In Ellis v Nott-Bower (1896) 60 JP 760, a bicycle was held to be a vehicle. The term vehicle would also apply to those that are horse drawn and to trams if they were damaged by a mechanically propelled vehicle.
This is defined in section 170(8) as being any horse, cattle, ass, mule, sheep, pig, goat or dog but it doesn’t include an animal carried in the mechanically propelled vehicle or a trailer drawn by it, nor does it include cats or birds either.
This includes property constructed on, fixed to, growing in or otherwise forming part of the land on which the road or place in question is situated or land adjacent to such land. This brings damage to traffic signs, trees, plants and crops etc. within the terms of section 170.
Note that section 170 does not refer to fault / blame. Therefore, a driver has a duty to comply with its provisions even though someone else may have caused the accident.
Requirement to stop/provide details – section 170(2)
This means the person who takes the vehicle out and they remain the driver until they finish the journey – Jones v Prothero (1952) . In Cawthorn v DPP (1999) , a driver left his car parked on a hill with its hazard warning lights on, whilst he posted a letter. A passenger in the car released the handbrake and it ran down the hill colliding with and causing damage to a wall. The driver ran off when the police arrived but contacted them later – he was convicted of failing to stop and failing report an accident. The court also added that the duty to stop and report an accident was not restricted to cases where the driver was actually driving the vehicle. It was clear that the driver hadn’t completed his journey, as evidenced by the use of hazard lights. Therefore, he remained the driver and that could not be altered by the intervening act of a passenger.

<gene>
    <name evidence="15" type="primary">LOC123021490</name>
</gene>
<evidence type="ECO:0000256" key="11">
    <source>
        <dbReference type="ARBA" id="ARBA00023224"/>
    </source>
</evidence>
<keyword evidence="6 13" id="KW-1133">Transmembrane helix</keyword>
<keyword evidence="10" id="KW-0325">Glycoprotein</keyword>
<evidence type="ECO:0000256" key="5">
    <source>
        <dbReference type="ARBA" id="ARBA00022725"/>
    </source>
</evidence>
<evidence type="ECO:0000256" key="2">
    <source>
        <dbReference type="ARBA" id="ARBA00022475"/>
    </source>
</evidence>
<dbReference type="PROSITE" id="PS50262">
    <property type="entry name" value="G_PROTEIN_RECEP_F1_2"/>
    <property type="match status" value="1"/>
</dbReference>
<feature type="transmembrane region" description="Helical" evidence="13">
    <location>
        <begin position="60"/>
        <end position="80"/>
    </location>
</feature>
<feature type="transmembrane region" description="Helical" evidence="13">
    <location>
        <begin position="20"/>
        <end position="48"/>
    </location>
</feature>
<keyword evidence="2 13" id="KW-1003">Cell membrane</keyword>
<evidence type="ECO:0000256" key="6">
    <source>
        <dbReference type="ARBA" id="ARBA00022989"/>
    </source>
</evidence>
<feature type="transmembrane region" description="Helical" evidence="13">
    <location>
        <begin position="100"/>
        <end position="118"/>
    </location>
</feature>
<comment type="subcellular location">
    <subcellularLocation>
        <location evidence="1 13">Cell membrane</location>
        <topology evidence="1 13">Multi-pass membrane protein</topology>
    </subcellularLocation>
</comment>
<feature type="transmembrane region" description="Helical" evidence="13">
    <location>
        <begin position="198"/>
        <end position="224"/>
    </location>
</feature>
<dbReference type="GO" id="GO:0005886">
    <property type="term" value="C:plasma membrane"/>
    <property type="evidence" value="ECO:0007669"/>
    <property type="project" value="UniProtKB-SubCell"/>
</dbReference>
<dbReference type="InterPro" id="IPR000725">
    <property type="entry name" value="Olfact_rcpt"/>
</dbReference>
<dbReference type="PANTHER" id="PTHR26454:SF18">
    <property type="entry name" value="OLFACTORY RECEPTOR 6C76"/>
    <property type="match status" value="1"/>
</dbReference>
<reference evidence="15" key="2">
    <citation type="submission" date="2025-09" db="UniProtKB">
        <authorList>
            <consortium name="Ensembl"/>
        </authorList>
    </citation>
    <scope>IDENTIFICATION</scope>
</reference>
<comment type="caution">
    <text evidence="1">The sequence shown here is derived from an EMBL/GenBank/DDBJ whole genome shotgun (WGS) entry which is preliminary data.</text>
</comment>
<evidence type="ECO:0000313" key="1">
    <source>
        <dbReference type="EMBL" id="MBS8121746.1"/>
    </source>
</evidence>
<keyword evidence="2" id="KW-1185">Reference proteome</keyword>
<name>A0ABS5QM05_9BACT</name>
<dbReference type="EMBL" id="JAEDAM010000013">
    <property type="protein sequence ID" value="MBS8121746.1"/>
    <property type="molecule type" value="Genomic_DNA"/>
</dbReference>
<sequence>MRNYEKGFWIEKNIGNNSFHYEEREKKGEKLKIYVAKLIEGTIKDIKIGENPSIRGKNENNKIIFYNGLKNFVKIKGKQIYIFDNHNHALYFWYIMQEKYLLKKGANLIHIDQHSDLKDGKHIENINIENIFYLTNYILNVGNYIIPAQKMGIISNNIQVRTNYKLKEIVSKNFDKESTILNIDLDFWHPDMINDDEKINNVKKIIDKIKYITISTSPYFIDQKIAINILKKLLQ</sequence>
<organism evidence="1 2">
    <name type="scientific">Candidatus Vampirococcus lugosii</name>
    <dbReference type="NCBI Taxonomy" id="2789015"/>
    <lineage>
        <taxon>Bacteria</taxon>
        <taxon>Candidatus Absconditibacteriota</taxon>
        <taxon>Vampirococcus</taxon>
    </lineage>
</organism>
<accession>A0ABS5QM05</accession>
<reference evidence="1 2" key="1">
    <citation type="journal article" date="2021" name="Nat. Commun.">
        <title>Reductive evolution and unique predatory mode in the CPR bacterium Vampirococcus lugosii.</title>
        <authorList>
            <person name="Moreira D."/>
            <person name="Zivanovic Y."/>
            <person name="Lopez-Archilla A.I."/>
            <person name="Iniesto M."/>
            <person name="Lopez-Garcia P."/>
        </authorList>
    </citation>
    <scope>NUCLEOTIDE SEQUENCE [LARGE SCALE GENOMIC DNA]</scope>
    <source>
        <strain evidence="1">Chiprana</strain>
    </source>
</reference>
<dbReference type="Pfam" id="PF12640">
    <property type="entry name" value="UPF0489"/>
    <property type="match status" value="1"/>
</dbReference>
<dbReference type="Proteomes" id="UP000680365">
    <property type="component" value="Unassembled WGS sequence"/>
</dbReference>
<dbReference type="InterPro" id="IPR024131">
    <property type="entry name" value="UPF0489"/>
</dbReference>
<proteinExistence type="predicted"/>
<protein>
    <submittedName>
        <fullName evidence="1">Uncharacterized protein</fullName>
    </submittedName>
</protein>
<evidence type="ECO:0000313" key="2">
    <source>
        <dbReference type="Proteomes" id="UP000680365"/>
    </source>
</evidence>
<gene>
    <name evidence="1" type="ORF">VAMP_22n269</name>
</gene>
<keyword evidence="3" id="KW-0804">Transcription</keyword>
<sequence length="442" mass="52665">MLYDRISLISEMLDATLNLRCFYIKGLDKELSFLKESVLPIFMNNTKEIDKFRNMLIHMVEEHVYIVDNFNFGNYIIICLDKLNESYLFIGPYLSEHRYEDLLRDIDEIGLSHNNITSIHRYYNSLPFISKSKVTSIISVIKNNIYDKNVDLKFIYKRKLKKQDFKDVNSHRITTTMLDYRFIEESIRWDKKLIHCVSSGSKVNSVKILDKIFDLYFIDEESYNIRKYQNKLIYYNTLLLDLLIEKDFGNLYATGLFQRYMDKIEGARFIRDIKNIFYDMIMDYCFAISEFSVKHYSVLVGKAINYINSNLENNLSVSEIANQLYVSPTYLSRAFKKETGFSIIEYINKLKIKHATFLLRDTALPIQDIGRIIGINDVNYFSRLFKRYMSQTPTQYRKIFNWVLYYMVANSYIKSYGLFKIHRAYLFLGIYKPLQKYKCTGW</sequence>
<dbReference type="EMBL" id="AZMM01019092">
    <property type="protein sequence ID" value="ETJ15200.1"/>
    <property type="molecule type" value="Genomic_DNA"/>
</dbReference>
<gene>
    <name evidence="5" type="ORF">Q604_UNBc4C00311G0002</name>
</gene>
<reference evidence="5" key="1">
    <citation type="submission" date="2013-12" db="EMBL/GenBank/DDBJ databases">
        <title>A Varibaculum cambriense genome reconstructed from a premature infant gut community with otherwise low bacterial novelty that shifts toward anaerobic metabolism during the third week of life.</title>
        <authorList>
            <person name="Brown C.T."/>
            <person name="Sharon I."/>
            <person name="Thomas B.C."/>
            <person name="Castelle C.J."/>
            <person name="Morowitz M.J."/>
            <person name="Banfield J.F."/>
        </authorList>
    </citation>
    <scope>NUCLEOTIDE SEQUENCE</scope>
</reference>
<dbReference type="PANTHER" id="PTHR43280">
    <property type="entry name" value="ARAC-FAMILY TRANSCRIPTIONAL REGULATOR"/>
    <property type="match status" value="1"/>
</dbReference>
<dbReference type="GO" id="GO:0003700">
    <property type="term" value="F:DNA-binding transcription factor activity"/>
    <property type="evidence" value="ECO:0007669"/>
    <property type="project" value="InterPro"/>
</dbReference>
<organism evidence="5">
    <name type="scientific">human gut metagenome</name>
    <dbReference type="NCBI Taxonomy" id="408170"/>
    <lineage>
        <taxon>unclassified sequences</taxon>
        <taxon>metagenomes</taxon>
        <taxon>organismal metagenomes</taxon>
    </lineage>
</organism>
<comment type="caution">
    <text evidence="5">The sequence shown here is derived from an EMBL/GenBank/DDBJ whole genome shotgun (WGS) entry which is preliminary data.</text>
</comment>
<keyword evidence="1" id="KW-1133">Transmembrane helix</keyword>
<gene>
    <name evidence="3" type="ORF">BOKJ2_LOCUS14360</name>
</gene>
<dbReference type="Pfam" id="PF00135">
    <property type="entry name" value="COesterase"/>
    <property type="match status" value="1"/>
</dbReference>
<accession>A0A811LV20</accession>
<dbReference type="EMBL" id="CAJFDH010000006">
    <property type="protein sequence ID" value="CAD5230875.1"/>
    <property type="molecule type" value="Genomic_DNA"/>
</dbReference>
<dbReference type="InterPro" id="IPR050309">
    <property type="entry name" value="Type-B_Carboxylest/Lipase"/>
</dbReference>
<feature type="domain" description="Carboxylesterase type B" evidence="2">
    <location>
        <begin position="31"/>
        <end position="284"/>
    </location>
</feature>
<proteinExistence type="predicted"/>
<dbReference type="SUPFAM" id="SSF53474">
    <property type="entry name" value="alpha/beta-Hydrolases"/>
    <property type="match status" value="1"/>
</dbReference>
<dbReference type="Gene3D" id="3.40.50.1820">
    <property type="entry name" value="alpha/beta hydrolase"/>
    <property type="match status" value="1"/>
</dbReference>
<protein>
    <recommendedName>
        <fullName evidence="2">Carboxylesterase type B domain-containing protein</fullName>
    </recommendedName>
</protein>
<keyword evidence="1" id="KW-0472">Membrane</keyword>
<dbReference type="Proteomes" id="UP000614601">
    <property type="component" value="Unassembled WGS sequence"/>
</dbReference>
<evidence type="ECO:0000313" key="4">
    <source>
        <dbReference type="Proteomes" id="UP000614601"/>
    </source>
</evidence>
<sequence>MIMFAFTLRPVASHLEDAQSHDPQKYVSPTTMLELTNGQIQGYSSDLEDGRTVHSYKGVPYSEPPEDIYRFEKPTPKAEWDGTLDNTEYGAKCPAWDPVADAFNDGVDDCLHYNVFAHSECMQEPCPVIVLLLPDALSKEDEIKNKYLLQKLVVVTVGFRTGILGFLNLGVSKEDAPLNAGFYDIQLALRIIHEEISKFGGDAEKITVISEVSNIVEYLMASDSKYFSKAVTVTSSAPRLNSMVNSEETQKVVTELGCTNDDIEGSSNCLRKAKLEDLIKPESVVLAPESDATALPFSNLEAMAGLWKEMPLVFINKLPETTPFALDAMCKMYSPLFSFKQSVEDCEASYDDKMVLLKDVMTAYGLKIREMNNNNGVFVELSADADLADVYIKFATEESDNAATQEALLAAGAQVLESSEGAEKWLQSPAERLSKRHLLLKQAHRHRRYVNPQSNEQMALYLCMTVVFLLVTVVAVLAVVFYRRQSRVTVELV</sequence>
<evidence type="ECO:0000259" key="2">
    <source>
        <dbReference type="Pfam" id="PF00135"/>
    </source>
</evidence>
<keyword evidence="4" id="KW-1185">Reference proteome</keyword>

This means stop, remain at the scene and near the vehicle long enough in the prevailing circumstances for anyone who has reasonable grounds for so doing to require information -Lee v Knapp (1996)). What is a ‘reasonable time’ to wait will depend on the circumstances. The driver does not have to wait indefinitely e.g. an accident involving an unattended vehicle, no other people or houses nearby. In Mutton v Bates (No.1)  RTR 256, the court held that a driver doesn’t have to go round knocking on doors or looking for people who might have the right to ask for information. The offence under section 170(2) isn’t committed just because there is some movement on the part of the driver after the accident – the section is designed to prevent the driver from leaving the scene and whether this has happened will always depend on the particular circumstances. In Hallinan v DPP (1999), a bus driver braked sharply and a passenger was injured – despite being told of the incident by passengers and being asked to stop, the driver didn’t do so. The court held that for the purpose of section 170, the scene of the accident was not the bus itself but the point in the road where the accident occurred. The driver’s duty to stop arose immediately and if he failed to do so he failed to comply with section 170(2). Driving on for about 80yds, then stopping and returning to the other vehicle wasn’t acceptable and the defendant was properly convicted of failing to stop after the accident – McDermott v DPP (1997) .